DM: Well, my ideas for the prequels were just to fill in some history on the three main characters in the story while I finished the actual book. While writing the script, I came up with a lot of back story (as usually happens when writing) that didn’t really have to be in the book. I thought I could kill two birds with one stone (no, it’s too obvious!) and show the readers what the book will be like and make use of some trimmings. All three prequel stories will focus on incidents that are only touched on or implied in the final book. So the first one is some history on the antagonist, Krigg, and his flock leader, Alk. The second prequel will follow the supporting lead dog, Daeden, in his travels and the third will bring in the hero of Red Moon, a little black and white schnauzer, Mox.

BF Review: The first 8-page prequel story is titled “One Must Fall”, and features a brutal and battle-scarred raven named Krigg. Here we see that Krigg is, true to nature, a member of a larger flock, one ruled by another raven named Alk; but Krigg requires control of the flock, to prepare for a great upheaval to come, and so he challenges Alk to a duel, in which only one will emerge triumphant.

It’s a clever introduction, because it alludes to the larger epic of the upcoming graphic novel while also remaining entirely focused on only a single character and a single event—a single battle. Krigg’s character gets to shine, as does his background and motivation, all things which likely won’t be allowed a wide berth of space, if any, within the GN. Plus this opening story is all action, which doesn’t hurt in the least. All the dialogue between animals in the world of Red Moon occurs via telepathy, so the fighting doesn’t mean the script is sparse just because the characters are dive-bombing and snapping beaks at each other.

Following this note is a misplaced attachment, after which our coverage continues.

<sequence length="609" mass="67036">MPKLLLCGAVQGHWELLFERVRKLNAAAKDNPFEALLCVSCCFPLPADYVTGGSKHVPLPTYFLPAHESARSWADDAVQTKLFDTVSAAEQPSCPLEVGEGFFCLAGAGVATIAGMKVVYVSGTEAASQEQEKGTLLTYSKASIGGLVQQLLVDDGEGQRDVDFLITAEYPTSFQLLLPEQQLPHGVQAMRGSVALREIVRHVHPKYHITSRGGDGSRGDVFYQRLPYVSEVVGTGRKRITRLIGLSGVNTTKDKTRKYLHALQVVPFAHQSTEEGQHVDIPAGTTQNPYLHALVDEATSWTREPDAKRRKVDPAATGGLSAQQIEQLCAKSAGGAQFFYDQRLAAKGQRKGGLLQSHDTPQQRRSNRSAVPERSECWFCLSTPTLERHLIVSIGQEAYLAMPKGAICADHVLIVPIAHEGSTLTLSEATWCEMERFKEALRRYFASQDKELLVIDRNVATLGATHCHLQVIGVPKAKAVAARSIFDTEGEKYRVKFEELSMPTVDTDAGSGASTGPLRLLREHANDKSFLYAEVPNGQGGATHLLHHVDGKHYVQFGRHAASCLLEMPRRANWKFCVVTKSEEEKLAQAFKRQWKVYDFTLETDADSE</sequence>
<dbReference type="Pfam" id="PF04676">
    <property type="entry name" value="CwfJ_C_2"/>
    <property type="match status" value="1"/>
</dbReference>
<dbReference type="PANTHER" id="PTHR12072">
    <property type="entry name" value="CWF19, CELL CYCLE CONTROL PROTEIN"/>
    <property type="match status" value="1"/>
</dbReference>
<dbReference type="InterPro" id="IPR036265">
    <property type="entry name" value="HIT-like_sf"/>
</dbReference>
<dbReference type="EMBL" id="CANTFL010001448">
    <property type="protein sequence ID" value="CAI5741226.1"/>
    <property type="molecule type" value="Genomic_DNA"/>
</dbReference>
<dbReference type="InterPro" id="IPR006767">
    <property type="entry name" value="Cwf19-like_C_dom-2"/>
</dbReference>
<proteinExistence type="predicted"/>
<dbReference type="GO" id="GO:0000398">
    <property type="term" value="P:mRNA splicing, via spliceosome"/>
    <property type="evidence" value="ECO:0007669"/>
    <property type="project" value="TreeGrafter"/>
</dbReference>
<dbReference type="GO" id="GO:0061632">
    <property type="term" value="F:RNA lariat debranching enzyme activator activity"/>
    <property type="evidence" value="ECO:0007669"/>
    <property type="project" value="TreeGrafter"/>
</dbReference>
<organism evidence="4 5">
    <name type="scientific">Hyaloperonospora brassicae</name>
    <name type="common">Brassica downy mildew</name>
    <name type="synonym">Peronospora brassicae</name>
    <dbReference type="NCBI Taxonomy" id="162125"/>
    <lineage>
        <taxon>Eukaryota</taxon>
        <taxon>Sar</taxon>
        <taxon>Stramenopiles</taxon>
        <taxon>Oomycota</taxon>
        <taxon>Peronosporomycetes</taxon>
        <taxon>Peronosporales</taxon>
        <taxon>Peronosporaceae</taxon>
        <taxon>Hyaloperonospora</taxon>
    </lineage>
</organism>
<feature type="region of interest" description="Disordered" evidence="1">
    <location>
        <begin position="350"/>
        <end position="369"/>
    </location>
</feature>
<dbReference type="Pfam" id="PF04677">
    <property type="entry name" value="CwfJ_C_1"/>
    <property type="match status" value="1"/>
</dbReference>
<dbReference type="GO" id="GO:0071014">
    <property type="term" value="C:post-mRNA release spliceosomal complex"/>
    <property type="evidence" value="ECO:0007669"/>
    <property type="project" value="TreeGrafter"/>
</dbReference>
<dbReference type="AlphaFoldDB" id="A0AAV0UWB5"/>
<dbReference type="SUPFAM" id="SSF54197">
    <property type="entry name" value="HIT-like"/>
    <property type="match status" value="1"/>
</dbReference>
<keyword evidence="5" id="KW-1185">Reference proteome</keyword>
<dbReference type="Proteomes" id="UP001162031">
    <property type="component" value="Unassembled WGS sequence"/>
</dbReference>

BF: Krigg is a great character, a true amoral anti-hero kind of bird. But what made you choose him as the subject of the very first prequel?

DM : Because amoral anti-heroes are more freakin’ fun! No, seriously, it was really just the natural knee-jerk reaction to put the bad guy’s story first. It’s more action sooner, ya know? The idea was more fleshed out too. I had written this scene early in the script but pulled it to keep the story moving in the right direction. I knew immediately when we started talking prequel comics that that’s the one I wanted to start with.

BF: And why tell the story of his bid for control of the flock? Will the ramifications of this event be a part of Red Moon? Will we see Alk again?

DM: Yeah, Krigg’s control issues play a pretty big part in Red Moon. I don’t want to give too much away, but Alk is in Red Moon.

BF Review: McAdoo’s art is the best part of all: definitely the aspect that’ll draw in the most readers and keep them there. He’s like Don Bluth by way of James O’Barr, or maybe that’s just the influence of having read page after page of large black birds dogfighting. It’s heavily detailed, muscular line work, a great mesh of animation and illustration, with a strikingly gothic dynamic. The layouts are inventive and always suit—straightforward when the story is calm, frenetic and crazed as the action doggedly rises (you like all these “dog” words I’m using? Get it? It’s about a dog and…well, not the prequel, but…yeah, okay, I’ll stop).

BF: So tell us a bit about your art background.  Are you school-trained, and what other works besides Red Moon and its related materials have you done?

DM: I’m self-trained.  I’ve been drawing since I can remember, and any classes that I’ve had I’ve absolutely rebelled against.  I have a problem “learning” someone else’s techniques, whether it be a teacher’s or a Master’s. My brain just has to work it out on its own.